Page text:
Regional Centre Funding

Subject Governance
Year 2021
Status Adopted - Active
Sponsor - Mover
Grande Prairie, City of
Sponsor - Seconder
Lethbridge, City of
Active Clauses

IT IS THEREFORE RESOLVED THAT the AUMA advocate for a dedicated funding stream for municipalities who serve as regional service centres.

Whereas Clauses

WHEREAS some municipalities serve as regional service centre hubs for commerce, recreation, health care, social services, and provincial amenities;

WHEREAS there are unique challenges that are disproportionately faced by regional centres;

WHEREAS these unique challenges result in a disproportionate tax burden being placed on residents of these communities;

WHEREAS the Alberta government’s 50% reduction in GIPOT funding disproportionately impacts regional centres which typically have more provincial facilities such as court houses, hospitals, schools, etc. 

Resolution Background

Some municipalities in the Province serve as regional centres where a variety of services are located. As a regional service centre, a municipality has increased costs due to the variety of municipal services it must provide while not receiving offsetting revenue for these costs. 

For example, regional service centres are typically where community halls, churches, non-profits, and social housing projects are located. None of these facilities generate property tax, yet the municipality still has to provide snow removal, fire services, storm drainage, etc. to these properties.

These services are also provided to provincial properties such as court houses and health facilities. While some funding for these services are provided by the Province through GIPOT, in recent years this funding has been cut by 50%.

Additionally, regional service centres attract a greater number of street engaged and at-risk individuals. This increases the demand for the social services provided by these municipalities. While the Province does support many of the direct costs of providing services to this population, there are many indirect costs that are borne by the municipalities such as increased policing/enforcement costs and funding to non-profits operating in the sector.

Having a dedicated funding stream for regional centres would address the disproportionate burden that is placed on their taxpayers.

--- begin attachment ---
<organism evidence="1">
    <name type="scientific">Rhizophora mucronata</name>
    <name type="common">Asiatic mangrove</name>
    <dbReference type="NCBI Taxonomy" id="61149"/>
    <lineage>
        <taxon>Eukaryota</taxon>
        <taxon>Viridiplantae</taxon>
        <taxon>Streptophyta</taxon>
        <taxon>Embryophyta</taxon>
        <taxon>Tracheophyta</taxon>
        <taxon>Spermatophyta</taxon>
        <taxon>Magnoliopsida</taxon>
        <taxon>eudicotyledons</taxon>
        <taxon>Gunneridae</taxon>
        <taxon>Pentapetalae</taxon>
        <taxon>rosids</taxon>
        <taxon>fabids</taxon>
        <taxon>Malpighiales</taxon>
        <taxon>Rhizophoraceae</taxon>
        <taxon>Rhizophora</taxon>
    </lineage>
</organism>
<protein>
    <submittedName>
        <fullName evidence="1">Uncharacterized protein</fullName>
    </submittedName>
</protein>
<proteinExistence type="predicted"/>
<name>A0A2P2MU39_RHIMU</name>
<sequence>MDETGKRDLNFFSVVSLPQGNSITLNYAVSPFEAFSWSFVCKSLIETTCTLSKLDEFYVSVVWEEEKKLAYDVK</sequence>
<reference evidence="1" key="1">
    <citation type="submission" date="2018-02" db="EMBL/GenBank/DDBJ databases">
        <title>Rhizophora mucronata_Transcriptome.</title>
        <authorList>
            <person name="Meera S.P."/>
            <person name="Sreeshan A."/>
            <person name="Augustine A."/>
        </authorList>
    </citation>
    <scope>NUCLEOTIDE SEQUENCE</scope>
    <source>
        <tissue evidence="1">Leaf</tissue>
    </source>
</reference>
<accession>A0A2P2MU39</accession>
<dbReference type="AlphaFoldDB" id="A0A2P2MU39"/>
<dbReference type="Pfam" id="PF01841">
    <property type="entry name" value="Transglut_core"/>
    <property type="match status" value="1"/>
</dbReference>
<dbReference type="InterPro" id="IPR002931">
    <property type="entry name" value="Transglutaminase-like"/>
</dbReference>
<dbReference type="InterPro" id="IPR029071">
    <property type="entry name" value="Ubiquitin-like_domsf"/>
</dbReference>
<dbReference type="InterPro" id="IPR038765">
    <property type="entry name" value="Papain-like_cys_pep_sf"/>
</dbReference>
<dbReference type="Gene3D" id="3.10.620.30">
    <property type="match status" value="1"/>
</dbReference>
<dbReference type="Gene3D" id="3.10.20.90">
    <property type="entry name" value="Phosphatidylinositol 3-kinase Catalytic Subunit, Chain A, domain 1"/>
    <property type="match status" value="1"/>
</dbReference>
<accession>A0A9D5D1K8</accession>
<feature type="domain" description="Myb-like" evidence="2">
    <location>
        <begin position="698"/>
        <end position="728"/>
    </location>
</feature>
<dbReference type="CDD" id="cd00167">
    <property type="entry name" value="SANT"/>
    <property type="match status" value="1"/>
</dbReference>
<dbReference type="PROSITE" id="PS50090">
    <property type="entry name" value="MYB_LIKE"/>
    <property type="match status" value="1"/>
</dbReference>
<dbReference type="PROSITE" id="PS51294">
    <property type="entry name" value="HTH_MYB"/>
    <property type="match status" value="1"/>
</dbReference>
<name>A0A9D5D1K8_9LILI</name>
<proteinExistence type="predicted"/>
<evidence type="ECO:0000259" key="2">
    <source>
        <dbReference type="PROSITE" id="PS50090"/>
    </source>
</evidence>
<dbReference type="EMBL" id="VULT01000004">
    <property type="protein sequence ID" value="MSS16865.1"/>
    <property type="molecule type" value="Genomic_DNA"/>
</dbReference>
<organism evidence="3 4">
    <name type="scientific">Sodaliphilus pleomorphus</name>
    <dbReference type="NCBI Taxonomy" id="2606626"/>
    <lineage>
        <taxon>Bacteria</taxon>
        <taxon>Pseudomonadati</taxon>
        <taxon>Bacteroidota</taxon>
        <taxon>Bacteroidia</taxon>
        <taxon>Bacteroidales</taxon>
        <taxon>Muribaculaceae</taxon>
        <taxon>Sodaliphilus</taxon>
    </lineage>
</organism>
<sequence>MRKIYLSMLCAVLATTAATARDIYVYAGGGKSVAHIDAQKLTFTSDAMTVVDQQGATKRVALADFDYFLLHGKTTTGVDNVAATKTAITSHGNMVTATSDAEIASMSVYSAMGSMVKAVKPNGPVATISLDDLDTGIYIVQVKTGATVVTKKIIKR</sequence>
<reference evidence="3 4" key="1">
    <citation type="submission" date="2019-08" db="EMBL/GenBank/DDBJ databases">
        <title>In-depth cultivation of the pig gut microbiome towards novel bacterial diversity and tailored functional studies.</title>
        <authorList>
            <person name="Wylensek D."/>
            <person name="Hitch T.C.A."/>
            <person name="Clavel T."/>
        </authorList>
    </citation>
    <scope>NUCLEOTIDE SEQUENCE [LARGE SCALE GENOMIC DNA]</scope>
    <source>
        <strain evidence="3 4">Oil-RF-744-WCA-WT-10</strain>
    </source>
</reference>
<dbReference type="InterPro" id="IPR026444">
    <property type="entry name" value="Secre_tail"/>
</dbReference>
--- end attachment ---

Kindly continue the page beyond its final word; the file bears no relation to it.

Government Response

A response from Municipal Affairs on March 15, 2022 stated:

“The Government of Alberta understands that municipal infrastructure is critical to meeting the needs of citizens and supporting Alberta’s economy. This is why the government has fulfilled its commitment to providing predictable, long-term infrastructure funding for all municipalities through the Local Government Fiscal Framework Act. This act establishes a new funding mechanism for municipalities beginning in 2024/25. The Local Government Fiscal Framework (LGFF) also includes $30 million of operating funding that is not legislated.

Municipal Affairs will be engaging with local governments and associations to gather input regarding the LGFF allocation formula and program design elements. This will provide an opportunity for local governments to influence how LGFF funding will be distributed. If municipalities would like to dedicate parts of this funding to regional service centre municipalities, government would certainly consider such a condition, as government and municipalities work together to develop the LGFF formula, provided that it has broad support from those impacted.”

Alberta Municipalities notes

ABmunis’ Rating of the Government’s Response

Intent not met – further action will be taken.

ABmunis’ Notes and Actions

The response from the Minister of Municipal Affairs in March 2022 focused on the Government of Alberta’s intention to provide Local Government Fiscal Framework (LGFF) Capital funding to municipalities and that it would entertain any proposals where the LGFF Capital allocation formula could dedicate funding for regional service centres.

ABmunis proposals on the LGFF Capital allocation formula to the Rural Municipalities of Alberta and the Minister of Municipal Affairs focused on the need for population to represent a high proportion of formula weighting, which indirectly supports regional centres due to their higher and often growing population. At the same time, the
Government of Alberta’s plan has involved reducing LGFF Capital to only $722 million when municipalities previously received an average of $1.1 billion to $1.2 billion annually. As such, ABmunis’ Board has focused the majority of its advocacy efforts to seek an increase in the starting amount of LGFF Capital instead of asking for other new funding programs. ABmunis awaits the release of the province’s 2024 budget to determine next steps for advocacy on capital funding.